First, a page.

Saturday, June 24, 2017

A new metric of floristic botany

Astronomers are not want to utilize relative measures: astronomical units, a measure of apparent brightness magnitude adjusted for distance, serves as an example. If cosmology can advance with such relative units, why not floristic botany? 

Introducing the Steyermark

Julian Steyermark (1909-1988) collected over 130,000 numbers of vascular plant specimens, as noted in the Guiness Book of World Records His maximal collection number I found is 132,006 (ref 1).  I therefore propose a unit of floristic botany, the Steyermark (StyM), set equal to 132,006 gatherings.

Floristic exploration depends on field work.  Voucher specimens are requisite for field work, hence for floristic documentation.  Gathering, processing, data entry, labeling and mounting of specimens is work, tedious work.  Once prepared, a specimen nowadays needs to be imaged before it is filed.   Any given botanist, however equipped and dedicated, contributes a finite number of specimens.   Their, and thus my magnitude, are finite.

Two California botanists of note of note are mentioned here: Robert Folger Thorne (1920-2015) collected ca. 63,000 numbers (G. Wallace, pers. comm.).  John Thomas Howell (1903-1994) gathered ca. 55,000 numbers.  

Accordingly:  Thorne =0.477 StyM, while Howell=0.407 StyM.  Many active California botanists have reached the 0.10 to 0.12 StyM range.  This author is 0.16 StyM, but not likely to graduate beyond 0.2!  

We can also set a relative measure of floristic inventory: specimens per unit area (ref 2).  For the western U.S.A., let us here take this to be 90% percentile of collection density as determined on a county basis: 5.55 specimens/square kilometer.  Given this, only 3,797,482 additional herbarium specimens are needed - ~28 StyM.   Presently, the western U.S.A. is at a density equal to much less.

Hay bailing has its value.

1     1.) Ann. Missouri Bot. Garden 76: 652-790. 1989.   Phytoneuron 2014-53: ISSN 2153 733X

Tuesday, June 20, 2017

Ackerson Meadow acquisition adds only 4 vascular plants to the Yosemite National Park Flora?

In 2015, Yosemite National Park moved to acquire 415 acres at Ackerson Meadow, adjacent to the western Park boundary in Tuolumne County (in the vicinity of Mather and the road to Hetch Hetchy). This acquisition was facilitated by a donation of the owners to the Trust for Public Land, and then by conveyance to the National Park Service.

Ackerson Meadow is a rare feature in the Sierra Nevada: a mid elevation (~4000 feet) non-forested setting supporting wet to dry meadows.   Ordinarily, such an addition to the Park ought to add considerably to the documented Yosemite National Park flora, being that the western Park boundary generally excludes much low to mid-elevation settings of the western slope of the Sierra.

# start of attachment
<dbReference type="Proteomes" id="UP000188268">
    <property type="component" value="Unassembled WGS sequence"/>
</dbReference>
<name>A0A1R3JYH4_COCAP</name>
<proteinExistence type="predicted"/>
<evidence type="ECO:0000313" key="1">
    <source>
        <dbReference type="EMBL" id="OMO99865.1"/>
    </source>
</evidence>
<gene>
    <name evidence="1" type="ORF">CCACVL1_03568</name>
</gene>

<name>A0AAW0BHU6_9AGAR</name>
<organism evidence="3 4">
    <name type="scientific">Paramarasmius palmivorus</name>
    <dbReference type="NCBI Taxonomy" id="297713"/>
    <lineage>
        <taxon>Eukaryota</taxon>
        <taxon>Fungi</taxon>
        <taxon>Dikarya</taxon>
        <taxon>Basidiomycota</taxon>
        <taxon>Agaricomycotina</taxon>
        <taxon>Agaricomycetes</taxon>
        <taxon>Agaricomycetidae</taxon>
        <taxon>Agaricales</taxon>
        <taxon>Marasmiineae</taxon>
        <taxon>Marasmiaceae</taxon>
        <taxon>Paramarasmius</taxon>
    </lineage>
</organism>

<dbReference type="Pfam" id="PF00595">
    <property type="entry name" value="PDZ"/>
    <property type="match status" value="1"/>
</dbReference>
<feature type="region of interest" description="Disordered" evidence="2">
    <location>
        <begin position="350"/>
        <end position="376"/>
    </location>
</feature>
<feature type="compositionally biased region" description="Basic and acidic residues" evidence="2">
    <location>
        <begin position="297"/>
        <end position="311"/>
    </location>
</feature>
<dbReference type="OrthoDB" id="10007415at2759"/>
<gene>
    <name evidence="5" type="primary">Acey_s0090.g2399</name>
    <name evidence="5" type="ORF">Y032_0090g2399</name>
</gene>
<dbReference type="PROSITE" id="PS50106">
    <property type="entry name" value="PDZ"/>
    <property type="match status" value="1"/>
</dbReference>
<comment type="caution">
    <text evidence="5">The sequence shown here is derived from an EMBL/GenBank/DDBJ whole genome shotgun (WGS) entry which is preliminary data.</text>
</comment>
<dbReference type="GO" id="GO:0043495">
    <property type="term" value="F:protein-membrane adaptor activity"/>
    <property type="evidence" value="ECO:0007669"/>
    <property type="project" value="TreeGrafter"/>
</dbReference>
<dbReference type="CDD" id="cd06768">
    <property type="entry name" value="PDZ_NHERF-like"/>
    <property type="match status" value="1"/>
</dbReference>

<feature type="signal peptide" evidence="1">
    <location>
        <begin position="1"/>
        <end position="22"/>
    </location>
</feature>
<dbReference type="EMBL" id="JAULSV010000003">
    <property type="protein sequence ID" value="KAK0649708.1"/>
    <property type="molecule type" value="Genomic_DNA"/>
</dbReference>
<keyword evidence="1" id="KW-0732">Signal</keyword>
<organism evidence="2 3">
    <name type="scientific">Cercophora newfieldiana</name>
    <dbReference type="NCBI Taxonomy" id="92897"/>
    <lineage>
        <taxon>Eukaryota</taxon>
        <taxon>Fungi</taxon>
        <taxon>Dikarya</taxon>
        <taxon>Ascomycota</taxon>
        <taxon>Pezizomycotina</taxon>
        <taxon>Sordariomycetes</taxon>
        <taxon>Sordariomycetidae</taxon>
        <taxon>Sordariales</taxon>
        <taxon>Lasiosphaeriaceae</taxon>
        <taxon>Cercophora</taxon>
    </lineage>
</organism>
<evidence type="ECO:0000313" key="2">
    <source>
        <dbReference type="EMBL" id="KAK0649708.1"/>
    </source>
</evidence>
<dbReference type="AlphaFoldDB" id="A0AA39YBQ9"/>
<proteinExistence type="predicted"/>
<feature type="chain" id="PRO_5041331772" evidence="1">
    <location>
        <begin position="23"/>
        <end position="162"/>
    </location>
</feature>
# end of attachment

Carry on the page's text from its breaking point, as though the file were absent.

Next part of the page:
The region of Ackerson Meadow was part of Yosemite National Park in 1890 (act of Congress, October 1st 1890).  It was then removed, and any Public land in the vicinity was conveyed to the Forest Service by Congress acting on June 11, 1906.  By the time that John Muir has successfully argued for an expanded Yosemite in 1890, the land in the vicinity of Ackerson Meadow had been granted to James F. Ackerson in 1882 and 1884.  Portions of the Ackerson Meadow system are now managed by two agencies and under two administrative directives: about 200 acres of the meadow system remains within the Stanislaus National Forest.

Generally, the flora of the Yosemite region is well documented (Taylor 2010, Baldwin et al. 2017).  The four counties flanking Yosemite are rank about the 90th percentile for the western U.S. (Taylor 2014).  In 2014, Yosemite National Park raked in the 97th percentile for specimen density.  My analysis, based on records of herbarium specimens in the Consortium of California Herbaria, the acquisition adds only 4 potential new vascular plant records for the Park.

Species Added to YNP

Eryngium vaseyi var. vallicola (Apiaceae, JEPS101766) – this vernal pool coyote thistle is perhaps a new species: Preston et al (2012) stated :”plants keying here from cSNH (Tuolumne Co.) may be an undescribed taxon.”  Obviously, this possibility alone is worthy of funding for additional study.

Erythranthe utahensis (Phrymaceae) – a single collection is attributed to Ackerson Meadow (R. K. Vickery 191, August 26, 1949. UT).  The record was accepted by Nesom (2012), with the provision “have the taller habit of E. utahensis but with fewer flowers as in E. corallina and an apparently intermediate vesture”.  Obviously, this possibility alone is worthy of funding for additional study: E. utahensis is a CNPS rare plant, List 2B.1

Polygonum polygaloides ssp. confertiflorum (Polygonaceae, JEPS96724) – an annual of open dry sites that are wet to saturated in spring.  This location is the southerly reported station for this taxon.

Hosackia pinnata (Fabaceae, JEPS100871) – This wetland perennial also reaches its southerly geographic distribution in the Yosemite region.  The more common sister species in Yosemite, Hosackia oblongifolia var. oblongifolia, has been collected ~50 times in the Park.